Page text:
Los Natas and the New Order

Praise the new order.It’s vaguely correct to call El Nuevo Orden de la Libertad, the new album by Argentina free rockers Los Natas a return to form. Their third offering for Small Stone, it sees a resurgence of the kind of catchy desert riffing that permeated early works like 1999’s Ciudad de Brahman and their classic 1996 debut, Delmar (both albums were on Man’s Ruin), but if a decade has passed since those days, it has brought changes with it that manifest themselves, as ever, unexpectedly on this striking new collection of songs.

Los Natas is not a young band anymore. Depending on whether you count the likes of Unreleased Dopes and M?nchen Sessions as separate full-lengths, El Nuevo Orden de la Libertad marks upwards of nine LPs over the course of a 16-year existence that has also brought forth numerous EPs, 7″s and splits with the likes of Dragonauta, Viaje a 800 and most recently Solodolor. Their creativity is unbridled on this newest album, but it’s also tempered with a maturity presenting itself in tighter songcraft than on their last studio offering, 2006’s El Hombre Monta?a.

Beginning with somber notes that symmetrically reappear at the album’s close, “Las Campanadas” is a straightforward, guitar-led riff rocker with an insistent rhythm and confident vocal delivery from guitarist Sergio Ch. The music is aggressive — you can hear it on Walter Broide‘s punkish (or Slayerish, depending on the context you want to give it) ping ride abuse at 2:54 — but the anger is never the central focus of the song. Maybe that’s because I don’t speak the language, but taking the vocals and the music together as one piece, they balance each other out and, structurally, strike as purposeful and not over the top.

The title track follows and delivers the catchiest chorus of the record; the kind that has you (me) waking up at night to go to the bathroom and singing it to yourself (myself) while you (I) do. It’s here that Los Natas sound most like they’re making a political statement, a rallying cry to anyone listening. “Resistiendo al Dolor” provides a moment of atmospheric respite before launching into its own rhythmic desert punk led by frantic lead work from Sergio and underscored by the fuzz-laden bass of Gonzalo Villagra. If everything before hadn’t also been an album highlight, it certainly would be.Portrait of the trio rocking out.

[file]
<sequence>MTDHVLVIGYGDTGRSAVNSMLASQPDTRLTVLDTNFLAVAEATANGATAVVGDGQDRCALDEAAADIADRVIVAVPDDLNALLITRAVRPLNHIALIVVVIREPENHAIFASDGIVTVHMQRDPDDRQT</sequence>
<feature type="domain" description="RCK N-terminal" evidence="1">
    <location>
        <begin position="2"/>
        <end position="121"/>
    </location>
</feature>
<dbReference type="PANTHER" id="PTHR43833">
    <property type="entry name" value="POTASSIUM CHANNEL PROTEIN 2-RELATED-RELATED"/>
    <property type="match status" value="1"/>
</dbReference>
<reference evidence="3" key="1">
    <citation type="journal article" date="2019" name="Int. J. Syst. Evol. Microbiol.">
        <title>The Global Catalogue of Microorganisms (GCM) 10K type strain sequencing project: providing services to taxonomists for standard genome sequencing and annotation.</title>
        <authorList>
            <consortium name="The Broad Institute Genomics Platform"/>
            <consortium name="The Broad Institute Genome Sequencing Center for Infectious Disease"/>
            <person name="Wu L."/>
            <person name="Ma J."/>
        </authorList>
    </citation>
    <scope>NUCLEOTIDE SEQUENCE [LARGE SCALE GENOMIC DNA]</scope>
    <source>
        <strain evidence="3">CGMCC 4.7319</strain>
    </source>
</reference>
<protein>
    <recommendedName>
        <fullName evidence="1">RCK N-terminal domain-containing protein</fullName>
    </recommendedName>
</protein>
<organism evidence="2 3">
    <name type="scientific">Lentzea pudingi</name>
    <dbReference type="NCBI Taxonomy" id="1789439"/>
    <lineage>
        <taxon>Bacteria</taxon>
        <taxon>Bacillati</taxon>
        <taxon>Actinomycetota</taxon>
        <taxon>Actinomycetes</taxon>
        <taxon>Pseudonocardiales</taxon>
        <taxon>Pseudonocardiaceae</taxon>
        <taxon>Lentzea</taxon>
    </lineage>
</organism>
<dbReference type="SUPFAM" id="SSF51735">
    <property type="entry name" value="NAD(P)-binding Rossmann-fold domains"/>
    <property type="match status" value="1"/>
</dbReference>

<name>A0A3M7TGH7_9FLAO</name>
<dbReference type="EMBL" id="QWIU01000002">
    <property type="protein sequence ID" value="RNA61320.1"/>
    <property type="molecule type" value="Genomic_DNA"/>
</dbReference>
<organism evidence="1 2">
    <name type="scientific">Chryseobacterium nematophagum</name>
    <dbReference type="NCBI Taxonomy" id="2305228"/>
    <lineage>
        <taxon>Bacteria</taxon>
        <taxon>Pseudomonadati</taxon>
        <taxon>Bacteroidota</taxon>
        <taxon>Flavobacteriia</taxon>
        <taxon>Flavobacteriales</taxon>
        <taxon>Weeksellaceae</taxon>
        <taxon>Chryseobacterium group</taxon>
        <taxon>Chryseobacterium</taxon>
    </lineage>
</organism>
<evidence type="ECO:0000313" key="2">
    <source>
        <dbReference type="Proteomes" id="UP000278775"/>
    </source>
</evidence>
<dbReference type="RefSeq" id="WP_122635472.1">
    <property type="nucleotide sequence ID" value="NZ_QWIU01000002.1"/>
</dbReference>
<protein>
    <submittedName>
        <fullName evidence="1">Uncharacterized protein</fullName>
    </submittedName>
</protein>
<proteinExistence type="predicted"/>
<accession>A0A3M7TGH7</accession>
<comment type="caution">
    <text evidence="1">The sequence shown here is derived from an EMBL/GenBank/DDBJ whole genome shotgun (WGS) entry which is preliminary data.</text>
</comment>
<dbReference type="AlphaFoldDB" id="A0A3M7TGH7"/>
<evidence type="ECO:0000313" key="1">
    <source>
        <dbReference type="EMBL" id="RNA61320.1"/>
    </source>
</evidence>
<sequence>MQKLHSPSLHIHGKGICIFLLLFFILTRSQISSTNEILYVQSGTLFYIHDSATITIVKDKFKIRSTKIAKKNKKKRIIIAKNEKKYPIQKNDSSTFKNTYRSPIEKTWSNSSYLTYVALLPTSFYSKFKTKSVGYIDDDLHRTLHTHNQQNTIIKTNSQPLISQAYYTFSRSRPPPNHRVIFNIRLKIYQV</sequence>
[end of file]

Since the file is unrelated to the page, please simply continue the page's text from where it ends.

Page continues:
“Hombre de Metal” works at a slower pace, dragging Sabbath through the sand, while “Ganar-Perder” takes a Western guitar line and incorporates Latin influences while bringing them into the context of the Los Natas sound. The acoustics that launch “Noviembre” serve as an effective break from the heaviness around and demonstrate the growth in songwriting that has taken place over the band’s career. Where on Delmar, that might be a spacious jam, on El Nuevo Orden de la Libertad, it is a tightly delivered intro serving a specific purpose. The darkness of the song itself gives way to more chaos on the instrumental “David y Goliath,” on which Broide gives what might be his best performance of the record, and “Bienvenidos,” another acoustic interlude, sets a contemplative tone for the album’s finish.

“10.000,” which is effectively the last song on El Nuevo Orden de la Libertad, is an apocalyptic culmination of flowingly raucous desertry. If they’re unhinged anywhere, it’s here. But they’re not, and that’s perhaps the scariest part of the song and what makes it hit even harder. Los Natas know exactly what they’re doing and they’re doing it with frightening efficiency. Another memorable, punishing riff sees the track into its fadeout and “Dos Horses” brings back the notes from the “Las Camapanadas” intro and expands them into a piano-infused instrumental piece that presents subtly psychedelic images of riding horseback across a sun-setting desert. Those boots may not be comfortable, but the song sure is.

I won’t say this is the greatest work Los Natas has ever done. Each of their albums has too much personality and too much of a separate appeal apart from the others to be granted such hyperbole. The fact, however, is that El Nuevo Orden de la Libertad puts you exactly where it wants you for every minute of its run time. It boasts the most together-sounding performances the band has ever put to tape and is easily the best record I’ve heard so far this year.

They're looking up at my review. Oh gosh, I hope I gushed enough. What if I didn't gush enough?

Los Natas on MySpace

Small Stone Recordings

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